What To Do When Someone Says They Can Make What You Sell

Today’s topic is not really about tips as a seller. It’s more about your mindset or attitude which can be just as important. Having a defeatist attitude about your business can lead you down a path that will ultimately destroy your business. Spending time on your mindset may seem woowoo, but it is a vital part of the big picture. 

A couple weeks ago, I came across a post on Facebook from a fellow seller who was feeling really discouraged by something that one of her co-workers said to her about her handmade business. The conversation I read has been on my mind ever since.  

This co-worker basically told the Etsy seller that she was wasting her time with her new side-business because people could make what she was selling themselves, so no one would buy it.

Little did this Debbie Downer co-worker know, the Etsy seller had landed several big sales in the past two weeks. This one conversation cancelled out all of the joy the seller was feeling from those big sales and caused her to feel really discouraged and second guess her recent feelings of success.

So to sum up, the coworker was being a big ‘ol dream crushing jerk.

Now, given that we are in a handmade industry, a common thing that we are going to run into is people telling us that they can just make what we are selling instead of buying it.

This was something that I would hear allll the time when I set up at craft fairs. People would pick up a product off of the table, fawn all over it, look at the price and then suddenly go on about how they could just do it themselves.  People are just plain rude when they do this whether they mean to be or not and it’s something that we are all going to face at some point while running our handmade business.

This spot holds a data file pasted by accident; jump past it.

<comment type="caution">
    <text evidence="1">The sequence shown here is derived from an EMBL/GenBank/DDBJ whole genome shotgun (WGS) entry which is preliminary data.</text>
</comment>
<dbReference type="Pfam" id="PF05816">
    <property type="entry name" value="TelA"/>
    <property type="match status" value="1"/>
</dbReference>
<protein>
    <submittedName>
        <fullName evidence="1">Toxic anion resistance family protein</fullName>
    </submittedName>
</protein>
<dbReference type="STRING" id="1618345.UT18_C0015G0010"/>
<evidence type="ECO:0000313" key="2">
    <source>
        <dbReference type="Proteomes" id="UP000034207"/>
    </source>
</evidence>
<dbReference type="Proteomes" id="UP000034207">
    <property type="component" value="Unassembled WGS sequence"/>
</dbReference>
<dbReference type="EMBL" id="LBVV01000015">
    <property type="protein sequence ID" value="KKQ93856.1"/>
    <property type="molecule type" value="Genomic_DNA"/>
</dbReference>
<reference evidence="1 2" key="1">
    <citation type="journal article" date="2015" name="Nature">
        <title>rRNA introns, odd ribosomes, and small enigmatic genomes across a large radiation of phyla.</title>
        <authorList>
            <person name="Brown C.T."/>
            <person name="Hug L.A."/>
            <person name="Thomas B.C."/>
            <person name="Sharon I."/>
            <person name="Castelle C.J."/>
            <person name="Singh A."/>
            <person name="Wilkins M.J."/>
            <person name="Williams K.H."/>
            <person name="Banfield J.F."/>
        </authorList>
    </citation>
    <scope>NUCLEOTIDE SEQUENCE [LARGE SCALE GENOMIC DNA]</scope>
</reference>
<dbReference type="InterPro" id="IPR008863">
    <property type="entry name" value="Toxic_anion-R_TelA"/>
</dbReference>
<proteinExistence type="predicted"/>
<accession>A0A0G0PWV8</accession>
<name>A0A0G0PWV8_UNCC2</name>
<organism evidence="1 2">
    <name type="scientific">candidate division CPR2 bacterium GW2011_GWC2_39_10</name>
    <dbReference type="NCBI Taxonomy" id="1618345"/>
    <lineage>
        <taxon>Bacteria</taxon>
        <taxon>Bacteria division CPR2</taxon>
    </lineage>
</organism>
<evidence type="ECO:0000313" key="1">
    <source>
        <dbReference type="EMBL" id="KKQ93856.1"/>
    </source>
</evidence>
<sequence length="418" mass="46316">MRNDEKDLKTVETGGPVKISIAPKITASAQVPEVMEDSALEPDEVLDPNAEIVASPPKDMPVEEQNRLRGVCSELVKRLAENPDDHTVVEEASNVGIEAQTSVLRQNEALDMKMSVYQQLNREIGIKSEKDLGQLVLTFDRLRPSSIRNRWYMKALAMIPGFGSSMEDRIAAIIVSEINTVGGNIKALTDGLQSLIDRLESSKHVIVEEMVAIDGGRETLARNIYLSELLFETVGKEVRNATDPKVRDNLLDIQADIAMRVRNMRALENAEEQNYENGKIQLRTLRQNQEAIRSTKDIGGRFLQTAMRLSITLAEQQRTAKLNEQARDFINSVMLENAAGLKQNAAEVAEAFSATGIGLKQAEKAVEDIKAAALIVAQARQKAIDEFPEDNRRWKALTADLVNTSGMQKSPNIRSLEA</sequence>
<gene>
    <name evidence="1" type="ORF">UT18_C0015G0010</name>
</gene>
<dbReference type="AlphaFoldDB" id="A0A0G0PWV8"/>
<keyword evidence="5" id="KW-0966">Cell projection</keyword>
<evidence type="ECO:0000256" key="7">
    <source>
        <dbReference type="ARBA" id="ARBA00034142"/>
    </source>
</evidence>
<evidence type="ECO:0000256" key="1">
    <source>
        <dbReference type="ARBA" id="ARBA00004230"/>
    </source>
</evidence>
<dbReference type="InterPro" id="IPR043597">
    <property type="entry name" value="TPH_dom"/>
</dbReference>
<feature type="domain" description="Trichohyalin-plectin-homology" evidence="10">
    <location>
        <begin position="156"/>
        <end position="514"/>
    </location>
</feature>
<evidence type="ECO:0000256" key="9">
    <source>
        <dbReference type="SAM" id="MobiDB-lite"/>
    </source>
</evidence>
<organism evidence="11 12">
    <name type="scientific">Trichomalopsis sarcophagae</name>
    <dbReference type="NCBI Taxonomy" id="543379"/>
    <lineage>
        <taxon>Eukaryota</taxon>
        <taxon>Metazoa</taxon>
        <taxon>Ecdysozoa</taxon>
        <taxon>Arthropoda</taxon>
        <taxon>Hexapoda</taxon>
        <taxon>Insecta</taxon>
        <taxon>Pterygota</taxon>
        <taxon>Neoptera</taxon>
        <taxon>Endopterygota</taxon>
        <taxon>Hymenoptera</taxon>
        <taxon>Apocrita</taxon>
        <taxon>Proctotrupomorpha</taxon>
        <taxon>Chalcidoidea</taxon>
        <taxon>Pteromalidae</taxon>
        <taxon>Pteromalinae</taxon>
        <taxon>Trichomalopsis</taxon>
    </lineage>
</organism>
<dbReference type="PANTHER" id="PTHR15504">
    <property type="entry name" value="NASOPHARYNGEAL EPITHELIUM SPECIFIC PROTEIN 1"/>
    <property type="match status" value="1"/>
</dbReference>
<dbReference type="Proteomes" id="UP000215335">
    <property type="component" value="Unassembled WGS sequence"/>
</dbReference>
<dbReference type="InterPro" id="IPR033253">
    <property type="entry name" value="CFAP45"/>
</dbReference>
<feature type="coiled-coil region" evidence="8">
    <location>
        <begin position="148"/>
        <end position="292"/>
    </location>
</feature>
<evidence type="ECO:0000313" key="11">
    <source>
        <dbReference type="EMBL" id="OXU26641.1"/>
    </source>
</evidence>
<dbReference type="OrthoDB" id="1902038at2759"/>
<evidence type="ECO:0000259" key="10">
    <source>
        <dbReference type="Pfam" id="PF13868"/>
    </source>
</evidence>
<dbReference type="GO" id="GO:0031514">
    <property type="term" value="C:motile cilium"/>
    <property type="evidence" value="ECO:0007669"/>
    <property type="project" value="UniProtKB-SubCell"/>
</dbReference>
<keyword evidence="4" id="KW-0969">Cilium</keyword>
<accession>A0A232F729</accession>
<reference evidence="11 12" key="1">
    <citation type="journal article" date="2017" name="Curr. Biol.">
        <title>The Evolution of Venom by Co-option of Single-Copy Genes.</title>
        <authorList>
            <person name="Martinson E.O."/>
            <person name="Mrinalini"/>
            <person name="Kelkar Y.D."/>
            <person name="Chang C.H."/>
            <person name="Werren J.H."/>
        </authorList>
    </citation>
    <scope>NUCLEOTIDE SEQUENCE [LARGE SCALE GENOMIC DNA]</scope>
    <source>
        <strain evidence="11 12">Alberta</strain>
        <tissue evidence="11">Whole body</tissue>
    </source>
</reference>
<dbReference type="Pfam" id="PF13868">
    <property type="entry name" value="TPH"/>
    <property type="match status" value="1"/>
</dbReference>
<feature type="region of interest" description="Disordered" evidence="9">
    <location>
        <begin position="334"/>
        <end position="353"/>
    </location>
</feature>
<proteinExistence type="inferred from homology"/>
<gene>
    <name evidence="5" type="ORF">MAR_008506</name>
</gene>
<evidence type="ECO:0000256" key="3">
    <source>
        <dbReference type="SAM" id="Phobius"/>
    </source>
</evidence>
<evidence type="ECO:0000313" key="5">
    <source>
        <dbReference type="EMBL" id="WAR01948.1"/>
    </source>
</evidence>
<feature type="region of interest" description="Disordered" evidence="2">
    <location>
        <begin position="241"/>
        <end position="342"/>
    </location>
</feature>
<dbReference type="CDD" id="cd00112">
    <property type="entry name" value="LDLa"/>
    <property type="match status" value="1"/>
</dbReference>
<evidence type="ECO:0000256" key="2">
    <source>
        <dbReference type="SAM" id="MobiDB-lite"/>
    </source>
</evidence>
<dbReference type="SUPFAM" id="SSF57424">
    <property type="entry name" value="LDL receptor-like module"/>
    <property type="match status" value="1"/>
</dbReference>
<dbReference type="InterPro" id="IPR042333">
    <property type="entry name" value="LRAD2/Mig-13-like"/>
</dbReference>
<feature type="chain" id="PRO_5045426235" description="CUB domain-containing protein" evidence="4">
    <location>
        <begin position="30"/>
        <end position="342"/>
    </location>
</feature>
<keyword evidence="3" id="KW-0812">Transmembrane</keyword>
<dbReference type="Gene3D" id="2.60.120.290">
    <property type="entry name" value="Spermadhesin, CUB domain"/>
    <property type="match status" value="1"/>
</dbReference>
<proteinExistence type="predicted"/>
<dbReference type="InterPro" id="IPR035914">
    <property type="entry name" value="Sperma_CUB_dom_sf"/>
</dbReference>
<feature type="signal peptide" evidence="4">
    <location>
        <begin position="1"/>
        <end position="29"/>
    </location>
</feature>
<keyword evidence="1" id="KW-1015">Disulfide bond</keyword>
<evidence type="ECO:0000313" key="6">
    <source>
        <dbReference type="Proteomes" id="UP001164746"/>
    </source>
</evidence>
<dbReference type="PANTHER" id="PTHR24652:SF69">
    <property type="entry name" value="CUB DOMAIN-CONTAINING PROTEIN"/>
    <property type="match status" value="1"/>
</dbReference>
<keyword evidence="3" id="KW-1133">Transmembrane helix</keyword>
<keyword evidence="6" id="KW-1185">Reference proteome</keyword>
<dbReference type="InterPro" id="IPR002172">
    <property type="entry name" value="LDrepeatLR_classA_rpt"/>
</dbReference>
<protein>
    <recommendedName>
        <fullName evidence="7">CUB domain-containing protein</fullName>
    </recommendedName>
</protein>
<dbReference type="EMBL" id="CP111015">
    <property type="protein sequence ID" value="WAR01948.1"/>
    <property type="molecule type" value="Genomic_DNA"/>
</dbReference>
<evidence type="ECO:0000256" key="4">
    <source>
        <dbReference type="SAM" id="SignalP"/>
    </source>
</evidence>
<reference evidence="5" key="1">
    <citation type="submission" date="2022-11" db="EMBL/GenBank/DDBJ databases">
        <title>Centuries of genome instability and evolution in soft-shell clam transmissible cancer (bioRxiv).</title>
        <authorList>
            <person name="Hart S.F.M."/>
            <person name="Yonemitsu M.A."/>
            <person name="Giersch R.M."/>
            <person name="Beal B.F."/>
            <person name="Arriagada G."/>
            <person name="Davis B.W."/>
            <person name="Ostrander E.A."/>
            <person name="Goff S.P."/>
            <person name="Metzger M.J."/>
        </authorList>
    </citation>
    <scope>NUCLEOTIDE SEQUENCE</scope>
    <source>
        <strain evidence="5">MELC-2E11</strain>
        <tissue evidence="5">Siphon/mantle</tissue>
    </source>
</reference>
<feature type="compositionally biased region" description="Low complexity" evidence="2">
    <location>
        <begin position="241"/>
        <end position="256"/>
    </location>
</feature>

So, what do we do?

The first part is realize that those people are not your target market. These people don’t appreciate your work enough to purchase it. This also means that they are not the ones that you are working to sell to. No energy needs to be spent on these people. It’s not a loss because you aren’t trying to sell to those people to begin with. Yes, this can be easier said than done, but the longer you sell the easier this will get.  

Now, let’s address the elephant in the room.

Yes, more than likely there is a way to make the same products that you are making. But, in order to make a product that is worthy of selling, that takes time, practice, experience, and skill. All of which are not usually possessed by someone who just haphazardly decides to try to make something new. This is the value that your product offers – time, practice, experience, and skill.

You also offer a product that is fully made without the hassle of rounding up the items, figuring out how to make it, and the all the stress that it entails. The customers who are happy to pay you for the convenience of not having to deal with all of that and your expertise of making a beautiful product are who you are looking for.

So, what do you say when someone says, why would you bother starting a business selling stuff that people can make on their own?

Well, the truth is that most people won’t make it themselves and, if they do, more often than not it’s not going to look like they envisioned it. You have a talent, a style, and an expertise that your target audience will appreciate.

So, ignore the nay-sayers – those are not your target audience. Let them try to figure out how to do it on their own. And, when they make it and it doesn’t turn out right or they figure out that they don’t have the time for it, you can charge them twice as much – kidding, kidding (sort of).

I hope this helped to give you a pep talk of sorts to help drown out the Debbie Downers of the world and keeps you focused on your goals and YOUR customers.  



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